Quebec forces drivers to have winter tires. But does that make roads safer?

For the past several weeks Quebec drivers have been in a race against time to equip their cars for winter or face steep fines.

While the majority of Canadian drivers install winter tires for the cold season, according to the Tire and Rubber Association of Canada, Quebec is the only province to force motorists to do so.

Drivers in Quebec without the proper tires between Dec. 1 and March 15, inclusively, are liable to be fined up to $300.

And while it's difficult to know for sure the direct impact of the law -- it entered into force in 2008 -- the number of road deaths in the province has halved since the early 2000s.

Quebec's automobile safety board counted 766 road deaths in 2000 and 359 in 2018. Quebec had 6.6 million registered cars in circulation in 2018.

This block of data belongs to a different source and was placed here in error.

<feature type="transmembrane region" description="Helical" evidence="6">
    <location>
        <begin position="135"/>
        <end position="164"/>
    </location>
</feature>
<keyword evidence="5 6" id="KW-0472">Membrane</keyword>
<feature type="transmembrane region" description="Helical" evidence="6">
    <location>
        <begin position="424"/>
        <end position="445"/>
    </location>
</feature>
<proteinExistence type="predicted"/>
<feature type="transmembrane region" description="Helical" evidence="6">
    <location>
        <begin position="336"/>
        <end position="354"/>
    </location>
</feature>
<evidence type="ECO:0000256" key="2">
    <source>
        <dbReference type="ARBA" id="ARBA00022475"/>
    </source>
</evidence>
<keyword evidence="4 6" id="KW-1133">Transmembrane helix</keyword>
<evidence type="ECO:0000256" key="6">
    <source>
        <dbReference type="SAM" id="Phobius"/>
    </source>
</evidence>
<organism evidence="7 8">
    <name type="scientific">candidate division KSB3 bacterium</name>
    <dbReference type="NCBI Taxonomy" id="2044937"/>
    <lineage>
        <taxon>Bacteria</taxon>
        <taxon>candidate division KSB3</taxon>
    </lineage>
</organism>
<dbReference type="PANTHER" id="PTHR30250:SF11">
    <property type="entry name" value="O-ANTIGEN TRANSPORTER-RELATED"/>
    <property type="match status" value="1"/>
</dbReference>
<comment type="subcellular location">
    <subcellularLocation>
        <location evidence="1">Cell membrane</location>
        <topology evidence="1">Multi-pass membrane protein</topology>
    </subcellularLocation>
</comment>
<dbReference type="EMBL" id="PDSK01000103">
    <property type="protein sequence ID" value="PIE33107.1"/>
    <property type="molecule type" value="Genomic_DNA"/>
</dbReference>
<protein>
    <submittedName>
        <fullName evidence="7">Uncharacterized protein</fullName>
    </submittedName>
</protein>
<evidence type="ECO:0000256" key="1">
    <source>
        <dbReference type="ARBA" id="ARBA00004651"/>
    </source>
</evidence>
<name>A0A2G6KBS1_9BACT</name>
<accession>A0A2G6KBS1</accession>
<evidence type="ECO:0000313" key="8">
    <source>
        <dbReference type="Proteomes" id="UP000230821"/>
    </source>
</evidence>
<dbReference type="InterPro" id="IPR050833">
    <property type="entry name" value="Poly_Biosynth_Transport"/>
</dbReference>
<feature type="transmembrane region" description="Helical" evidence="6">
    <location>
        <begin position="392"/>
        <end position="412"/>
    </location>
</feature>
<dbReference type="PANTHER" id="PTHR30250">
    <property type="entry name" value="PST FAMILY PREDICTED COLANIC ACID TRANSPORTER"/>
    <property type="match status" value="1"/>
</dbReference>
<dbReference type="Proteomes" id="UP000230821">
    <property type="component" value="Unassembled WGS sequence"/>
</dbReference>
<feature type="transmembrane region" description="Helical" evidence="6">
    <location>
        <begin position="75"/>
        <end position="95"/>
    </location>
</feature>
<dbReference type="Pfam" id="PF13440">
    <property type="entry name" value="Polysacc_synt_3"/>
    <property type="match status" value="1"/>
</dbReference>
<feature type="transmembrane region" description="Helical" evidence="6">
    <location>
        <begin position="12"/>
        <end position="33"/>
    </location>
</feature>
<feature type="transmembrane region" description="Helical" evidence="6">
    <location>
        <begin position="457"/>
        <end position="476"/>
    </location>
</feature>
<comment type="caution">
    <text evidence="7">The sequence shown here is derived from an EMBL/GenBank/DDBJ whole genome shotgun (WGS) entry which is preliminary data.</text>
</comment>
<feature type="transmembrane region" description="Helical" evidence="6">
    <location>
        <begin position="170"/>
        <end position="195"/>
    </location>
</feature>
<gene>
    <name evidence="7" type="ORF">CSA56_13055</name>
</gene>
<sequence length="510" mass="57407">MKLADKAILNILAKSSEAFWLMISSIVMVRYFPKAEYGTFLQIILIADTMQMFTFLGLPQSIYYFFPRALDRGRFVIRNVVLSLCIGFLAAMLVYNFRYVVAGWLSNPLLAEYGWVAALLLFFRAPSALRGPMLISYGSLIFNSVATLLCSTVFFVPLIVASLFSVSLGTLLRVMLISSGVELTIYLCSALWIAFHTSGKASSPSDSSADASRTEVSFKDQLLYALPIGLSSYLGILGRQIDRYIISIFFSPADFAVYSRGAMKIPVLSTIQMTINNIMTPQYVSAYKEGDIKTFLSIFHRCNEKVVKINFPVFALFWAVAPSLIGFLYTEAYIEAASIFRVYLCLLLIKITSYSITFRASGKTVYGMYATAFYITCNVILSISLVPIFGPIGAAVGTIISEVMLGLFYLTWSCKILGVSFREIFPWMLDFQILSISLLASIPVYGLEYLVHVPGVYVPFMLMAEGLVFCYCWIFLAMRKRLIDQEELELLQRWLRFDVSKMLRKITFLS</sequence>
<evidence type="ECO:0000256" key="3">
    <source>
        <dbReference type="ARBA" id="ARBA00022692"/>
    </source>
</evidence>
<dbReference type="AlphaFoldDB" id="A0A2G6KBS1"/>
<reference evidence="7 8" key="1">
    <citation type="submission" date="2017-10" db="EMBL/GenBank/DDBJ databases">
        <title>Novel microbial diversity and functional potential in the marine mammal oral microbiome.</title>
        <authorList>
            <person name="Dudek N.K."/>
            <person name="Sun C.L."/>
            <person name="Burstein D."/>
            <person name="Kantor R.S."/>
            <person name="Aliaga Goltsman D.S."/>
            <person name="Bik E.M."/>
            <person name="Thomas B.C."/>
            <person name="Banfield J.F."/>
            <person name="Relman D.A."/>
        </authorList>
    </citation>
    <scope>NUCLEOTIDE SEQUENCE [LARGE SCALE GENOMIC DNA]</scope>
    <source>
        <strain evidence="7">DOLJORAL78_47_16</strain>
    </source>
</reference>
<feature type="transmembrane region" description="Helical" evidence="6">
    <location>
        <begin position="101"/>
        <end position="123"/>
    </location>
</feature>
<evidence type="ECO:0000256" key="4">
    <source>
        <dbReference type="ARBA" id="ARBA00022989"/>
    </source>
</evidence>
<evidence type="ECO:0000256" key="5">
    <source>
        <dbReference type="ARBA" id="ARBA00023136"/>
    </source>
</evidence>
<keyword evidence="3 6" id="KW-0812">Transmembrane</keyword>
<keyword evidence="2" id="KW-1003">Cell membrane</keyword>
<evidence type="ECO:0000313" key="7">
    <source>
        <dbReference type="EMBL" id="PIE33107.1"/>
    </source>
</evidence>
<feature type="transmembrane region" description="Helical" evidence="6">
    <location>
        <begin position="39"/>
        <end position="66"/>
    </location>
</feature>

Road deaths, however, have been decreasing even in provinces without laws requiring motorists install winter tires.

In Ontario, for example, road fatalities decreased by more than 60 per cent between 1980 and 2010, according to the province's Transport Department. Ontario counted 531 road deaths in 2018, with 9.9 million registered vehicles.

Ontario's death rate per registered vehicle is virtually the same as Quebec's. Only 70 per cent of Ontario drivers use winter tires, however, according to the Tire and Rubber Association of Canada.

CAA-Quebec spokesman Pierre-Olivier Fortin said drivers in southern Ontario have more milder winters than do Quebecers, and therefore might be able to get away with all-season tires.

Fortin said in an interview that CAA encourages all Canadians, regardless of whether or not it's required by law, to install proper winter tires. Tires made for winter are more flexible compared to all-seasons, he said, adding they also have deeper grooves and better tread patterns to manoeuvre on wet surfaces.

And even when a car is properly equipped for the winter, "you aren't driving a Batmobile," he said.

Fortin said along with winter tires, drivers must avoid sudden movements with the car, increase space between vehicles, and reduce speeds.

This report by The Canadian Press was first published on Nov. 30, 2019.